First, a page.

|Does ADA allow forced transfer of employees?
Oct 12, 2004
I have been under extreme pressure from my boss for quite some time. He has for that time period given me too many tasks for any one person to handle. I have tried to negotiate with him on reducing my work load a bit, which would be too much whether someone was HIV+ or not. I did not disclose my status to him. When he recently refused again to reduce my work load, I hinted at having a disability and possibly needing to use the ADA.
His response was, "this is a high pressure job. If you have a disability, maybe we should transfer you to another site."
The thing is, I don't want to be transferred to another site. If all I am asking for is a reduction in job tasks which is not extreme and I can handle 85-90% of the job duties and the tasks assigned me, is it legal for him to force me to transfer to another site or position?
Please let me know. The stress has contributed to my T-cell count dropping to 308 and my viral load to rise to almost 500,000 - although part of that is due to a medication treatment interruption given by my MD (I am now back on HIV meds).
And finally, do you suggest invoking ADA under this circumstance if the law will back me up to protect me from a transfer I do not want?
| Response from Ms. Breuer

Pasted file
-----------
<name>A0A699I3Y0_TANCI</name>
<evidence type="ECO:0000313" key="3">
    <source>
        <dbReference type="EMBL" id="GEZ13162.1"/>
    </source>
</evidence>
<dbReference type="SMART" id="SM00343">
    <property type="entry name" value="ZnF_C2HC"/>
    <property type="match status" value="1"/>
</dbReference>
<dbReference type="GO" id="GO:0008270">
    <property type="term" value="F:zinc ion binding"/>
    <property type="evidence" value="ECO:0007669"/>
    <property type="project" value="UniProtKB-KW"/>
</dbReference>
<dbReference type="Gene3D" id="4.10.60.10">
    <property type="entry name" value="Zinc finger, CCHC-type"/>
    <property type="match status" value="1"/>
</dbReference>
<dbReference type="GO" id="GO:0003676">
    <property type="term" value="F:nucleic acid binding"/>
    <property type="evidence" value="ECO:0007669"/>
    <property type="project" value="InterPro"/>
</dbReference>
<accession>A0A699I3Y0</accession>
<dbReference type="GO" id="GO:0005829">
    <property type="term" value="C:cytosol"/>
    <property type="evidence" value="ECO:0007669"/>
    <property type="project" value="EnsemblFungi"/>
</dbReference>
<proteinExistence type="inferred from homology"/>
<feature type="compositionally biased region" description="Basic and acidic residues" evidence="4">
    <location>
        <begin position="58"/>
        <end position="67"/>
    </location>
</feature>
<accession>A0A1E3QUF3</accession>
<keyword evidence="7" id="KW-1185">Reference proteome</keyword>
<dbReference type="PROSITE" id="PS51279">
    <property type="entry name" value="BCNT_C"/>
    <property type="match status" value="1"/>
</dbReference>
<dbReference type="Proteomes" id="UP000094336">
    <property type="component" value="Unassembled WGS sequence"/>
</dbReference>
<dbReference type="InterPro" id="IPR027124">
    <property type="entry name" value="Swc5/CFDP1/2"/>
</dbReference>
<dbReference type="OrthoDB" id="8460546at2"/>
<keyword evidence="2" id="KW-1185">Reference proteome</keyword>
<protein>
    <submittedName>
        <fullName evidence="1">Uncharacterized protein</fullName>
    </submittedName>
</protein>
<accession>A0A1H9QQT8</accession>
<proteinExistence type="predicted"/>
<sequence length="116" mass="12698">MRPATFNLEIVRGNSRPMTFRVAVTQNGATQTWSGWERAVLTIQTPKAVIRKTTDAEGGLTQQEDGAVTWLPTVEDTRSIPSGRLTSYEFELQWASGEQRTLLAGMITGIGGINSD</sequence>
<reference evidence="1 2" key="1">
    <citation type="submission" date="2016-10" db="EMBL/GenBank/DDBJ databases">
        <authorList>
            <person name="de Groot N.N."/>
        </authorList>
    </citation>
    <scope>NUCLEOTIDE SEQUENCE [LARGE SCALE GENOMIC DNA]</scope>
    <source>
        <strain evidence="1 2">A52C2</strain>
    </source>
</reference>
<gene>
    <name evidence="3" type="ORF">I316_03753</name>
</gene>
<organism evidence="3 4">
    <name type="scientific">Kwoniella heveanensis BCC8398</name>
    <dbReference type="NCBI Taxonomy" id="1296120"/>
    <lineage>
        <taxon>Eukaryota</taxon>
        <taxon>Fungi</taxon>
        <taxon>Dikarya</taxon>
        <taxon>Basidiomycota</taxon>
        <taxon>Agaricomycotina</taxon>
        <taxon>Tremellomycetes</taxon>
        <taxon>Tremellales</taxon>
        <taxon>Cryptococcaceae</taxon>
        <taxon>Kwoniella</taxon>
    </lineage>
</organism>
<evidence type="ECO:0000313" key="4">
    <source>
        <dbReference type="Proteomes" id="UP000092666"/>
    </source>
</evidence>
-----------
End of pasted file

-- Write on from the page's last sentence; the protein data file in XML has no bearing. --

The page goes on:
Do you have a written job description? Does it list the essential functions of your job? Are you able to fulfill all of its essential functions? Do you have a file of all of your performance reviews over the time you've worked for this company? If not, can you get copies from your HR file?
If you don't have a written job description, I suggest you begin with HR or a company officer who has HR as part of his/her portfolio, and ask for your written job description. Then, since your boss clearly knows nothing about the ADA, approach the HR director or that company officer and explain that you have a disability as defined by the ADA and need to work with that person and your doc to come up with an accommodation that allows you to fulfill all of the essential functions of the job. Don't expect your boss to negotiate an accommodation; he apparently hasn't been trained, and he is unfamiliar with the ADA.
He's a dangerous type to work for. Line up your documentation, choose your negotiating partner well (director of HR is best) and make it clear that you are not interested in a transfer. If you don't get satisfaction, I'd recommend working with a local attorney who knows HIV to get a clear, polite but firm letter out to your employer explaining that what you're asking for is fully within the law. (Ask at your local AIDS service organization about a qualified attorney.)Ideally, the HR director will work with you to develop an accommodation and will then advise your boss of the arrangement.
Do not disclose in this situation. They're not enlightened enough to do a good job with that.
And above all, please remember one of the mantras of this site: health first, job second.
I wish you well, and invite you to write again as things develop. I'd be glad to hear from you.
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